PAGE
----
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Re: RBL Update (Re: Lets go vixie!! rbl)
- From: Dean Anderson
- Date: Thu Jun 18 17:22:05 1998
My apologies. I confused Karl Denninger with Karl Auerbach, who is an
In response to Karl Denninger:
At 2:16 PM -0400 6/18/98, Karl Denninger wrote:
>Dean, you keep changing your tune.
>First you said *any* spamblocking was illegal.
Yes. Any spam blocking when you aren't a party to the email is illegal. Nor
is it a departure from anything I have said, previously.
So, does this mean you agree that *some* spamblocking is illegal? (I
suspect not, but surprise me.)
This reads like a political attack. (#25: claim your opponent has waffled,
but offer no evidence that anything is different). But I'm not running for
any office. My credibility has no relevance to the truth of whether or not
2511 can apply to network providers. Its federal law. Network providers and
employees ought to be roughly aware of the laws which apply to them. And
certainly not misled.
It is obvious now that it can apply. Its also just as clear that there are
some legal limitations on what network providers can do with "their
>Now you're looking for someone who is spamblocking IN TRANSIT (ie: not to
>or from an end customer).
As I have said before, transit providers are clearly not parties to
transiting traffic. And I was looking for a Network Service (transit)
>How would THAT come about, pray tell? Do you know how modern SMTP based
>email actually *works*?
Yes, but apparently you don't. This isn't the only way its handled. Some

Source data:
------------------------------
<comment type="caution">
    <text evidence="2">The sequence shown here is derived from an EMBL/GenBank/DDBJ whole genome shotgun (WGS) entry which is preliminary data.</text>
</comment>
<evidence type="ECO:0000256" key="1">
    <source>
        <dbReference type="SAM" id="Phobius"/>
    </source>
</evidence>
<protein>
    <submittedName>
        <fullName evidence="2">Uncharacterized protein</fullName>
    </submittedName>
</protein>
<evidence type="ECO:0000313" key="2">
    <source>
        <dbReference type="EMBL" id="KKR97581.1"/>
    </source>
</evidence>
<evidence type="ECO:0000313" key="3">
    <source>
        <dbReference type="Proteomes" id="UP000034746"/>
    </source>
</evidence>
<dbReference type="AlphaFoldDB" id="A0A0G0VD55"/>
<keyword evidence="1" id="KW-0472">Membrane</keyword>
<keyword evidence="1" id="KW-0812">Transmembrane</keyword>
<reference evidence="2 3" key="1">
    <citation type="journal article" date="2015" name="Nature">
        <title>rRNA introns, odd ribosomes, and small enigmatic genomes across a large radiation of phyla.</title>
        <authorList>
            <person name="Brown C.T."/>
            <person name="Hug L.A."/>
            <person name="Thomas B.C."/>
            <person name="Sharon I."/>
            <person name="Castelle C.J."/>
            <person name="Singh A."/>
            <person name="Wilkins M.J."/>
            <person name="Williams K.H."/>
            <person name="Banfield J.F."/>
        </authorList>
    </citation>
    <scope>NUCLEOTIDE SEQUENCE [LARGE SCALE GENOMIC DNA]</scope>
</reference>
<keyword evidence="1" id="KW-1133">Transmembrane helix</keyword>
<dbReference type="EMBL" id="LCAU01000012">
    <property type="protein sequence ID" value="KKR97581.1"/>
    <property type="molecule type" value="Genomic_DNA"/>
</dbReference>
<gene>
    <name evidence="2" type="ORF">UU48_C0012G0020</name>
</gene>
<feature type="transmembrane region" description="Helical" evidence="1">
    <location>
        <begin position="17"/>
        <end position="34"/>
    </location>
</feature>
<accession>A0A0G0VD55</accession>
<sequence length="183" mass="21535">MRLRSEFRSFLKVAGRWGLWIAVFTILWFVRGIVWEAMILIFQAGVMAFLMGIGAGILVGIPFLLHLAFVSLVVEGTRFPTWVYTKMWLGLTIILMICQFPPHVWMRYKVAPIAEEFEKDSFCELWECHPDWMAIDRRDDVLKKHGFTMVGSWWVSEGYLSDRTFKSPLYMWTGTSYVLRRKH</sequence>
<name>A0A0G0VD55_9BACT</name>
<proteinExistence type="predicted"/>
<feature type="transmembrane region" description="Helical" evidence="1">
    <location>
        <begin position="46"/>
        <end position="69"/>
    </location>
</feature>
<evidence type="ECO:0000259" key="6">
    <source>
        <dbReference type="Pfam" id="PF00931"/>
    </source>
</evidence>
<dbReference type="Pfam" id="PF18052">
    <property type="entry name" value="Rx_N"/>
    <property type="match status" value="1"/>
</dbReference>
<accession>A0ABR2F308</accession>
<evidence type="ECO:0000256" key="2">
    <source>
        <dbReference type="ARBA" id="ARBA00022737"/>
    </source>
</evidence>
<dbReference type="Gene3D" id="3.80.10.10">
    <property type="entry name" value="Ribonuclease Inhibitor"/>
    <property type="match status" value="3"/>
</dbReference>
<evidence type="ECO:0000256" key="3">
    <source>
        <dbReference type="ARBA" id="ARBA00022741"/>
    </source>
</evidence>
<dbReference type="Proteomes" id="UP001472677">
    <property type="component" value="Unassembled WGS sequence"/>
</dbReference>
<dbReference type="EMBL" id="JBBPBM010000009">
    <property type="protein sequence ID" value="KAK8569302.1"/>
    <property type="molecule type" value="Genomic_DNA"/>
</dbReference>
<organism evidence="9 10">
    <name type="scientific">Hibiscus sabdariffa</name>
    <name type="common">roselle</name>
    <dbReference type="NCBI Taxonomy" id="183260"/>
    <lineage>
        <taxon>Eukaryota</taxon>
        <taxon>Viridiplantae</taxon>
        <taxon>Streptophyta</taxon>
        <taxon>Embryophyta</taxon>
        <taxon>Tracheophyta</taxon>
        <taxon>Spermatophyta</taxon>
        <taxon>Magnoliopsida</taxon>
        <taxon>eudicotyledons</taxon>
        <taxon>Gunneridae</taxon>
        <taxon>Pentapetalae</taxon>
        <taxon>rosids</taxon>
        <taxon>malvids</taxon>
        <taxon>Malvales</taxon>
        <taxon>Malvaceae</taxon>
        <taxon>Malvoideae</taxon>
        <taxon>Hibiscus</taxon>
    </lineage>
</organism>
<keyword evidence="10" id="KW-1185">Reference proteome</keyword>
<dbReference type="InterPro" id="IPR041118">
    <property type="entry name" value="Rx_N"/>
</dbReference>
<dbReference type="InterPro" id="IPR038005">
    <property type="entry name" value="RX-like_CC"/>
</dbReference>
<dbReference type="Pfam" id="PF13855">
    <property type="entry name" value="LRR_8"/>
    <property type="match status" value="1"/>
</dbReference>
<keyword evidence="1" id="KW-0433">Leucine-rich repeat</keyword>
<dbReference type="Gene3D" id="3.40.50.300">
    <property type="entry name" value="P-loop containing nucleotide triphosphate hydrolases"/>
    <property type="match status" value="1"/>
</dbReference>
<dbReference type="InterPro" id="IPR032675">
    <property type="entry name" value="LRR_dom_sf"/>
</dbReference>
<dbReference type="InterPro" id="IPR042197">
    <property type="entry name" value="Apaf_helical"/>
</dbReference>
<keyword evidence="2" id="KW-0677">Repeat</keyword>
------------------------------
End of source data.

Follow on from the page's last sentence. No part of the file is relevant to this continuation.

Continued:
people "transparently" intercept SMTP. 6 months ago I pointed out UUCP as
well. And there is also route filtering via BGP RBL. If they aren't a party
to the communication, then its illegal. (like I said before)
I'm really disappointed that people keep claiming that 2511 can't possibly
apply to a network provider, in spite of the now overwhelming proof to the
contrary. But then apparently 2/3s of the democrats think that Clinton
didn't screw Monica. And some people think Nixon didn't break any laws. I
can't change that sort of blind belief.
6 months ago, I could understand that behavior, since I was offering my
opinion based on my reading the text of the statute. It was arguable, and
I argued well, I think, but perhaps not well enough. But given the
revelations of the 1988 amendment and its hearings, which support my
reading of the text, and everything I said 6 months ago and am saying now,
I just can't believe there are still people who argue this.
At this point, there is nothing to be gained by argument on the
applicability of 2511 to network providers. All the evidence is now
available, make your own decision. I've brought it to your attention.
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